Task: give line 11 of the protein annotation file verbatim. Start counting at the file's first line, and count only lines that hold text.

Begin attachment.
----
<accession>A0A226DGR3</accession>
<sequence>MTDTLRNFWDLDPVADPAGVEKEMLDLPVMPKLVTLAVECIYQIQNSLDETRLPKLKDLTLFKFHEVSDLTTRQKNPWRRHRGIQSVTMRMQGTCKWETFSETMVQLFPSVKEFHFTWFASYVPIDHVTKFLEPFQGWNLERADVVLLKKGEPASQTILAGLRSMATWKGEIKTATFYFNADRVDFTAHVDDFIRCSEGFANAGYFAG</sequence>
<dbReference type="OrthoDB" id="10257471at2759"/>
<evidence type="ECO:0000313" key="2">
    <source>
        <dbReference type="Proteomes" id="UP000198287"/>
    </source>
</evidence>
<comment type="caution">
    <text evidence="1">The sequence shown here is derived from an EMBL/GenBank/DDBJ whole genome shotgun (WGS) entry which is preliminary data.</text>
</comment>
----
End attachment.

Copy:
</comment>